1. How did you land the Funny Women gig at The Rumpus?
I’ll begin by saying this is the first time anyone has interviewed me, so I want to be smart, clever, and charming. (ed. Consider yourself successful.) If I am anything less than that, please omit what I’ve said. More to the point, I didn’t “land”Â the Funny Women gig at so much as created it in its entirety.
This is how it all happened: one day I was riding my bike to a job I hated (I remember this moment clearly) and thinking about everything I could do if I didn’t have to get paid to be a robot. I had two ideas: (1) sleep forever, or (2) Â start a revolution about women being hilarious. I began locally, writing about the very funny women of McSweeneys.net. During my lunch break that day, I collected my favorite pieces by women and noticed how few women published in proportion to men. I Googled “women aren’t funny,”Â and an article by Christopher Hitchens in Vanity Fair came up first. That dude pisses me off. I made another list, this time focusing on the “Shouts & Murmurs” section of the New Yorker, where the female-to-male publication ratio is even worse, way worse.
I have unbounded power at The Rumpus, so I created a space for women that would be encouraging, inspiring, and ceaselessly enjoyable.
I hope one day Funny Women will be a book, with original humor writing by women and illustrated by women and purchased by millions of women. This is not to exclude men (they can design the book if they want). It’s important for women to have a funny space of their own.
2. I’m sure you’ve been asked this before, but the question is still interesting to me. Why is there a perception that women aren’t funny?
A lot of women aren’t funny. A lot of men aren’t funny, intentionally. The question should be: why is there a perception everyone’s funny? It’s hard to be funny; I’ve submitted hundreds of humor pieces, and I’ve never not been rejected.
Being funny requires putting yourself out there and allowing yourself to be mortified and/or shunned. It also often requires using your body, and women are taught to use their body to get people to think they’re sexy, not funny. Very few of us get to be both.
There is also this thing going on called sexism. Women are funny, but there are more women making important decisions on the United States Supreme Court than there are writing celebrity jokes for Â Late Show with David Letterman, The Jay Leno Show, and The Tonight Show with Conan O’Brien combined. Out of all the comedy writers working on these programs, zero have (to misremember Freud) “a gaping chasm.”Â It’s not that women aren’t funny; it’s that they aren’t hired as much as men or don’t apply as often as men because they’re maybe afraid of being had sex with and/or having to say no all the time (can you imagine?!). Like my mother says when she’s talking to me about dating: men are probably intimidated. But I don’t think the solution is to not work with women. I know it’s hard not to have sex with us, especially in the workplace, but it can be done (trust me, I know).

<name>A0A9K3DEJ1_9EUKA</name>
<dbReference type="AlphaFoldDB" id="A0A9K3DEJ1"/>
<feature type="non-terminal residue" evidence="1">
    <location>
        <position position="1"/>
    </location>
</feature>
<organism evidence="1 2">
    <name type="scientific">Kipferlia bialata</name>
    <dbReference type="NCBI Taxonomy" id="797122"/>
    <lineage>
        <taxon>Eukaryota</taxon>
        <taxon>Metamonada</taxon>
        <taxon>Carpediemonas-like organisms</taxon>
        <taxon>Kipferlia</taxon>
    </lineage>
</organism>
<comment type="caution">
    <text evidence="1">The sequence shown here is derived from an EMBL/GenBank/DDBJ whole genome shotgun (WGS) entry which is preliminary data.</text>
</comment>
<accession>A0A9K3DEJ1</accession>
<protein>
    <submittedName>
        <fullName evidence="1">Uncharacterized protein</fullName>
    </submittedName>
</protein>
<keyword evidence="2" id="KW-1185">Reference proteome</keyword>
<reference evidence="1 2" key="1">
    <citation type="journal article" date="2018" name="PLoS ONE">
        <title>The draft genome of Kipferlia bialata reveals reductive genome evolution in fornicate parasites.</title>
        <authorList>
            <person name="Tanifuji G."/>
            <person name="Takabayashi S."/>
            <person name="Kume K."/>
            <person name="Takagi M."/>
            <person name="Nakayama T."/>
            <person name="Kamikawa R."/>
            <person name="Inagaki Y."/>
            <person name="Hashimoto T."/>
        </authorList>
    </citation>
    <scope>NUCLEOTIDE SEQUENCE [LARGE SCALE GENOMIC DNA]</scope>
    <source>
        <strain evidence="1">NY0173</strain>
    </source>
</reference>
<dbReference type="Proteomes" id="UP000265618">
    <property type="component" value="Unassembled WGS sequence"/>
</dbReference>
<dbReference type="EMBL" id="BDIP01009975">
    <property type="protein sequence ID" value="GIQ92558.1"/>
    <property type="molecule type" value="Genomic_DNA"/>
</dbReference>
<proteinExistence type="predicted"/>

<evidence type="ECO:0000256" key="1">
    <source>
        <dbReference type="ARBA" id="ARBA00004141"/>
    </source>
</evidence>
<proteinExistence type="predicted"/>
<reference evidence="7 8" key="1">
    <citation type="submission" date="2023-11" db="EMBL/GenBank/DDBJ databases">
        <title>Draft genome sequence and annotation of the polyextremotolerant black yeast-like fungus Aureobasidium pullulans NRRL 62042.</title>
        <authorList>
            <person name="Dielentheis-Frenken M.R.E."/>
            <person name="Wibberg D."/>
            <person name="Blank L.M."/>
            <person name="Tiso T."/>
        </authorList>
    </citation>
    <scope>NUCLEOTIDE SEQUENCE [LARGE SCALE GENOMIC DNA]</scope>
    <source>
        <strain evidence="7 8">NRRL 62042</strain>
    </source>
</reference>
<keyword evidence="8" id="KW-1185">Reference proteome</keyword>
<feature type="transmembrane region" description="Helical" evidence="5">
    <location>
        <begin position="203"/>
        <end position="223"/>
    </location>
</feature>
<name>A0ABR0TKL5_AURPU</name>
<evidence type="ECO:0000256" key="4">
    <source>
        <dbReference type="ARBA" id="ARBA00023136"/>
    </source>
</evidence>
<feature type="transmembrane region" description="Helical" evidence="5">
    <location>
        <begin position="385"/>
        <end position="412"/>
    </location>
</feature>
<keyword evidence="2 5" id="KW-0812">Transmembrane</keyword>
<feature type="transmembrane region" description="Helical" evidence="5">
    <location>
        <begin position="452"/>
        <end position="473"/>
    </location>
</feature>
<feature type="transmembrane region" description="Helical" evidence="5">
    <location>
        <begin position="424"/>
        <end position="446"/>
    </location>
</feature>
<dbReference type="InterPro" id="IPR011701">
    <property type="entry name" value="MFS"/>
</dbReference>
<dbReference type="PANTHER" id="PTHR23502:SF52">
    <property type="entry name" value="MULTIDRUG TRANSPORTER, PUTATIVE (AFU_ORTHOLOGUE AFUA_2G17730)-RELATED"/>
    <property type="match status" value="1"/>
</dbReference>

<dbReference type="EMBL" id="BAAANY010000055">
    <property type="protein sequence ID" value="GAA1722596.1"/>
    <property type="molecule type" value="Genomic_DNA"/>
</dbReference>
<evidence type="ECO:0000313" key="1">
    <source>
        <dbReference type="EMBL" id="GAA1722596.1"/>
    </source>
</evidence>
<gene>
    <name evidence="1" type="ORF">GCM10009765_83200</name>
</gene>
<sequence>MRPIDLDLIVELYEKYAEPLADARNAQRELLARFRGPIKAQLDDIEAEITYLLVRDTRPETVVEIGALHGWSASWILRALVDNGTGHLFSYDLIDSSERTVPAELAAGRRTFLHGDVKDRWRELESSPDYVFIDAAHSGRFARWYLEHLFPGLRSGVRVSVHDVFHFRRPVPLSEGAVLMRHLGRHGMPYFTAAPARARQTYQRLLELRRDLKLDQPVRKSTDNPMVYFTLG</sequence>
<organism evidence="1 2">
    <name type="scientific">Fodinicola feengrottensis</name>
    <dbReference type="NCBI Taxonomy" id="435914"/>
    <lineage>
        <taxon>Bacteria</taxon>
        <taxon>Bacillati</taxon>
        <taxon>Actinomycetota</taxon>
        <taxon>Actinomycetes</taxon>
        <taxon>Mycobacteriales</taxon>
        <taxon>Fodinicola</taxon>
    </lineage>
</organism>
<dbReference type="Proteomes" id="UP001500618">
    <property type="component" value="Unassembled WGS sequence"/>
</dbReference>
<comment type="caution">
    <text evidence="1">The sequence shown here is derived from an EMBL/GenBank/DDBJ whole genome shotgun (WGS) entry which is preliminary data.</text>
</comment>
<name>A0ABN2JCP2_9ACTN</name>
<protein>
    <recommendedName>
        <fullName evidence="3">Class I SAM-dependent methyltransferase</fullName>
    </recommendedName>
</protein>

On a more serious note, I don’t think women have enough space for expression. Some people like to believe women don’t poop. This is absurd. I poop an insane amount. I just pooped, in fact. Hear that men of the world? I poop. Get over it.
3. Does humor written by women differ in any significant ways from that which is written by men?
No. When it’s good, it’s good. I think men traditionally act as if they don’t have boundaries, and to me, blurring the line is what humor’s about. A dichotomy forms when women don’t feel as free or comfortable being comically racist, for example. Few women will joke about rape. I thought rape was the one thing no one could joke about because it’s never funny. But then I saw Hamlet 2. Steve Coogan goes there. He is daring and offensive and uncouth, and he is funny.